Posts Tagged ‘wine’

The Drink of Noble Grandmas

Sunday, June 19th, 2005

A Bottle of the Nalewka BabuniI have a bottle of peach Nalewka Babuni, a fortified Polish fruit wine (18% ABV), which I found sitting—very dusty—on the “meads and other unpopular wines” shelf at one of my favorite local grocers. For some reason it beckoned to me. Probably because it was $8.50 and has a name that might be fun to pronounce.

Nalewka Babuni is pretty awful taken neat at room temperature, which is apparently the traditional way of consuming it. Traditional practices are important to keep in mind, here, because the label describes it as a:

Refined, old Polish liquor, present in all the 19th century houses of noblemen. The recipe handed down by noble grandmas has remained unchanged to the present day, lending a glamour to family meetings.

I’d venture that the unchanged recipe of those noble Polish grandmas must’ve been pretty forward-thinking in its day, because the label goes on to note that Peach Nalewka Babuni Wine Specialty is made of grape white wine, molasses neutral spirits, artificial peach type flavor and caramel coloring. I had naïvely thought that 19th century noble grandmas would have produced their peach wines from actual peaches, but that just goes to show how little I know of Eastern European oenological traditions.

Nalewka Babuni is a product of Vinpol, whose product page translates it as “Grandma’s Liquor” for the English-speaking audience. For the record, my grandma’s liquor was Old Crow, but she wasn’t Polish.

Artificially flavored and colored though it may be, this stuff’s not a complete write-off. I’m actually half-enjoying a 3:1 martini made with Nalewka Babuni in lieu of vermouth (and a generous helping of orange bitters). I wouldn’t recommend that anyone run out and buy a case, but it may prove to have its uses. Ah, novelty.

Finca Antigua Crianza, 2001

Saturday, May 21st, 2005

Not a cocktail, but I don’t have a wine category. I enjoy wine, but don’t concern myself with it overmuch. Are my tastes proletarian? I don’t care. What I do know is that we had a lovely bottle this evening, and I’m going to look for more of it, because the Finca Antigua Crianza 2001, from Martinez Bujanda, is delicious.

I don’t have a dab-hand with a wine-writer’s vocabulary, so I won’t attempt to describe it beyond that. Which is just as well, because someone at Martinez Bujanda thought it would be a good idea for the tasting notes of their Tempranillo to include :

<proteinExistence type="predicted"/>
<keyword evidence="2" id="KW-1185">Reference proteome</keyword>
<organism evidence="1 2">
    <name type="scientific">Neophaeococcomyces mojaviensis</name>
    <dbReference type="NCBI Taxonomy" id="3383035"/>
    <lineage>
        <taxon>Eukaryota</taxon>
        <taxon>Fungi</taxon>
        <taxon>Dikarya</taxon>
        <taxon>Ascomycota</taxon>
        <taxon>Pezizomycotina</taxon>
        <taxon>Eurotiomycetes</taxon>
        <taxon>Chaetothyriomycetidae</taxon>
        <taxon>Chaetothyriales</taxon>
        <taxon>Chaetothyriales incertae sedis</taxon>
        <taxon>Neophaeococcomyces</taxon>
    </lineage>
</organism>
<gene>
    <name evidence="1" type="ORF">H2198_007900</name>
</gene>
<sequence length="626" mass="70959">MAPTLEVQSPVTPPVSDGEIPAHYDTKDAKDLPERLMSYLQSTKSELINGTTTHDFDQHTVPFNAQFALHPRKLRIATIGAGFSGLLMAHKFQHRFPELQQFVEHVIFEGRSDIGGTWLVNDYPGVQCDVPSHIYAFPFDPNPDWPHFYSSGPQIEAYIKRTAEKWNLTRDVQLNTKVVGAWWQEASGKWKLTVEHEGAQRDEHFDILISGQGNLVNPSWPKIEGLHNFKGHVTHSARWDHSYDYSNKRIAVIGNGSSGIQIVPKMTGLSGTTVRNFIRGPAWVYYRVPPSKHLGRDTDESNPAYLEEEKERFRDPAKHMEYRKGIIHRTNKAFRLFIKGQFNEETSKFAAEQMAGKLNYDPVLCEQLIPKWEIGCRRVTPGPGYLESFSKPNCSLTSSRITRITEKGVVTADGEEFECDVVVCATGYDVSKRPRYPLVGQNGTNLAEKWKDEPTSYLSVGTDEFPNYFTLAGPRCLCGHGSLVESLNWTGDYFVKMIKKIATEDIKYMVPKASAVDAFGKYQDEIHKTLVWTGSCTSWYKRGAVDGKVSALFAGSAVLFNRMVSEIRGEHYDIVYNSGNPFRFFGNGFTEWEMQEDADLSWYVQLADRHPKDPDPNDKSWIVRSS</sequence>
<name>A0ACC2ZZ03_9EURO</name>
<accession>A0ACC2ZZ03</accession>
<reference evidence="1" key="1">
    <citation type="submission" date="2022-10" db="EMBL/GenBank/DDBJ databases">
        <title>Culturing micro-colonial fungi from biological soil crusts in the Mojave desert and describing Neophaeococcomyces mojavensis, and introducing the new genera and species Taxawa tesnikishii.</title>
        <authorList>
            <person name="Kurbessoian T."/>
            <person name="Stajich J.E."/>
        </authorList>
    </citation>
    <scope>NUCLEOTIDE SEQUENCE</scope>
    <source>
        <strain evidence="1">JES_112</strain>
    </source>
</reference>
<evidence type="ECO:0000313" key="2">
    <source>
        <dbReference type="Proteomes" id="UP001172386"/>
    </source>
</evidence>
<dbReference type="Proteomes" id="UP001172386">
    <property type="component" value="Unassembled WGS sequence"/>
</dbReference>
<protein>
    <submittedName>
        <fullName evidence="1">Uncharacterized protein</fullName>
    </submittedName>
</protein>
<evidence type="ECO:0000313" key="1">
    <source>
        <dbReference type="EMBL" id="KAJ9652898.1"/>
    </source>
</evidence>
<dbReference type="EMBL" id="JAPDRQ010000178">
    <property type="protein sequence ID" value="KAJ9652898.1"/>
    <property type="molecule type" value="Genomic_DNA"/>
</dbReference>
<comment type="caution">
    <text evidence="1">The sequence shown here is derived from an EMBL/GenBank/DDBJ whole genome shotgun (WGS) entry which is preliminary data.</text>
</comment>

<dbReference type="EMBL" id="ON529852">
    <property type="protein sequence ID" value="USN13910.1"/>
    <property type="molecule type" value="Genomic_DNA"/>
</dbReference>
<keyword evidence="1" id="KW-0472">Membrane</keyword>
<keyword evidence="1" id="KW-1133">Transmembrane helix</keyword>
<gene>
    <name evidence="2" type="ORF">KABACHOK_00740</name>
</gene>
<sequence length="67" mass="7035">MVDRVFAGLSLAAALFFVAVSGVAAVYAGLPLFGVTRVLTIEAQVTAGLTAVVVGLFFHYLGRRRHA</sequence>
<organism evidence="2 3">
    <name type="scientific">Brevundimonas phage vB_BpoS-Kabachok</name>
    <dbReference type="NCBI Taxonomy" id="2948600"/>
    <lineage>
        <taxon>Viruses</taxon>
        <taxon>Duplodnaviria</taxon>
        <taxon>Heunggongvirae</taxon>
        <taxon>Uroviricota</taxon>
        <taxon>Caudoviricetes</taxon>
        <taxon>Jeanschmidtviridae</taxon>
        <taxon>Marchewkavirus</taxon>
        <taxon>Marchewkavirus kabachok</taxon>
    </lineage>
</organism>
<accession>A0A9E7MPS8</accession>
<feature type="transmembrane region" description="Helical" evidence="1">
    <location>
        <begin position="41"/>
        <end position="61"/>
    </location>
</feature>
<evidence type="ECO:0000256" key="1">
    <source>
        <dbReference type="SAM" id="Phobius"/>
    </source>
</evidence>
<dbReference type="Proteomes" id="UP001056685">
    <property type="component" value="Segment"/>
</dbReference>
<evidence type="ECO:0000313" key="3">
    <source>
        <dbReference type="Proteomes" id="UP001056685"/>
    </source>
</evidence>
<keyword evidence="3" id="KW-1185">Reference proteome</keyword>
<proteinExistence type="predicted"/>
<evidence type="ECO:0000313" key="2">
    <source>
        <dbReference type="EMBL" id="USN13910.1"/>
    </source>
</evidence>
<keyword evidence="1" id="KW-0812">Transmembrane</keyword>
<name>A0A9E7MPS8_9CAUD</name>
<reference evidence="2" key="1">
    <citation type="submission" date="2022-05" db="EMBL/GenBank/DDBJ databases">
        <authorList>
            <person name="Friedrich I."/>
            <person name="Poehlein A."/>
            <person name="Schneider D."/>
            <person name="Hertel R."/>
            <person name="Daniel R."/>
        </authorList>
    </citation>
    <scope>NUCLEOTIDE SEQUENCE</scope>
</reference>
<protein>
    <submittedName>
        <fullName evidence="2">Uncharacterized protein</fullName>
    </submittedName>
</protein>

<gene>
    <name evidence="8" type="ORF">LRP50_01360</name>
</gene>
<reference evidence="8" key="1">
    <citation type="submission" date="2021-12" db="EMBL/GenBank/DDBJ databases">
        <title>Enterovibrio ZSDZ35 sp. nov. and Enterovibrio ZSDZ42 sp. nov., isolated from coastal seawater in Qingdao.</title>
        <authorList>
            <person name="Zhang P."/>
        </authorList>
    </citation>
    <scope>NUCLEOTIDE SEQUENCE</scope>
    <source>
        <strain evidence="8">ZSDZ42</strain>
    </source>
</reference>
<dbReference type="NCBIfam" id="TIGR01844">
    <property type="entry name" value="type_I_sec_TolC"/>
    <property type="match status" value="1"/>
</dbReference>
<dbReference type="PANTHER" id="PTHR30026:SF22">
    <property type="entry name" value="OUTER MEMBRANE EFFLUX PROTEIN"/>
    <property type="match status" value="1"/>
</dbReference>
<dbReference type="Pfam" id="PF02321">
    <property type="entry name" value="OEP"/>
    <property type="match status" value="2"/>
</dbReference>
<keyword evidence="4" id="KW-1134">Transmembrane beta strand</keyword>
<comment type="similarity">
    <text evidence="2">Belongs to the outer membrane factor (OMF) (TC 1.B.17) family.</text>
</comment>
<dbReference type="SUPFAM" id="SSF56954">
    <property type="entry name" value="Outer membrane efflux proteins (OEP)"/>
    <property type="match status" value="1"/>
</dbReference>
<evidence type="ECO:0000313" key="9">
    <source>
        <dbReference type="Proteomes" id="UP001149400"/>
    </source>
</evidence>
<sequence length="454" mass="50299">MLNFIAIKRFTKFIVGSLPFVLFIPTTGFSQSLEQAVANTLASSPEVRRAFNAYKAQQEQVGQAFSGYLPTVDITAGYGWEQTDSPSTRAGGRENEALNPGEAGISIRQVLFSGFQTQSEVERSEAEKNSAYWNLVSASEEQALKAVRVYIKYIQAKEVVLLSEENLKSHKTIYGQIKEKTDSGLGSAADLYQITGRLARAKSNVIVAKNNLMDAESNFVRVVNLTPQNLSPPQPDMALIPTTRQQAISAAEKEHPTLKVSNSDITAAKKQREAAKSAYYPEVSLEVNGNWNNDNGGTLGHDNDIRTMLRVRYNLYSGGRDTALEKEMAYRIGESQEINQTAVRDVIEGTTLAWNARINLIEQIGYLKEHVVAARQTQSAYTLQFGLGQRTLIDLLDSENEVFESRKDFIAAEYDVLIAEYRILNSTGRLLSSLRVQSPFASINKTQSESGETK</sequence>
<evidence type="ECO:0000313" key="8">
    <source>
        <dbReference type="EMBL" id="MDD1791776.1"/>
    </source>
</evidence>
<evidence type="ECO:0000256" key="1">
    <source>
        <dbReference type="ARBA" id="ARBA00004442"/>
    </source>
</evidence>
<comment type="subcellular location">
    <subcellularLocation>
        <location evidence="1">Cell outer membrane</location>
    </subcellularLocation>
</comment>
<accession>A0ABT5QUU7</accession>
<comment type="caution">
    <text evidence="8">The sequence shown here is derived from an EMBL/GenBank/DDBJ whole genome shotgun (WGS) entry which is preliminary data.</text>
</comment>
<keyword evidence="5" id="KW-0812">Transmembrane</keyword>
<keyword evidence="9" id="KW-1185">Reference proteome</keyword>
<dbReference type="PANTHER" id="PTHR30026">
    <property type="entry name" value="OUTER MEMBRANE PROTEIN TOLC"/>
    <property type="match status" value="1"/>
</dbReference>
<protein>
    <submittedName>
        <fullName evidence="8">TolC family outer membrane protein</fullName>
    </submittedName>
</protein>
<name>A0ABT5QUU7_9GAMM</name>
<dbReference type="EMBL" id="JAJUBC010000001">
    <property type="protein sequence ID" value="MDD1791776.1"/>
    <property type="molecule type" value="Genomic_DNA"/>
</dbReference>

Long and persistent finish. Touches of yoghurt appear in the retronasal tract.

I am so glad we had the crianza instead.

Tokay Punch

Wednesday, December 31st, 1969

Out of 6 pounds of Tokay Grapes, select one pound to be put into the Punch last. Now make a boiling Syrup of three pounds of Sugar and one quart of boiling Water and pour this over the remaining five pounds of Grapes. When partly cold rub it through a sieve, leaving skins and seeds behind. Then add the Juice of two Oranges and two Lemons and one quart of St. Julien Claret, 1 jigger of Angostura Bitters.

Then strain and freeze.

Before serving add 1 pint of good Brandy and an Italian Meringue Paste of six Egg whites, colored a nice red and drop in the remaining Grapes.

Doray Punch

Wednesday, December 31st, 1969

Fill large Bar glass ⅔ full Shaved Ice.

2 teaspoonfuls Lemon Juice.
4 dashes Pineapple Syrup.
4 dashes Gum Syrup.
¼ jigger Jamaica Rum.
¼ jigger green Chartreuse.
½ jigger Tokay Wine.
½ jigger Brandy.
1 white of an Egg.

Shake hard; strain into thin Bar glass; dress with Fruit; dash with Seltzer; grate Nutmeg on top and serve.

Claret Flip

Wednesday, December 31st, 1969

Fill large Bar glass ½ full Shaved Ice.

2 heaping teaspoonfuls Bar Sugar dissolved in a little Water.
1 whole Egg broken in.
1½ Jiggers Claret Wine.

Shake thoroughly; strain into Punch glass; sprinkle with Nutmeg on top and serve.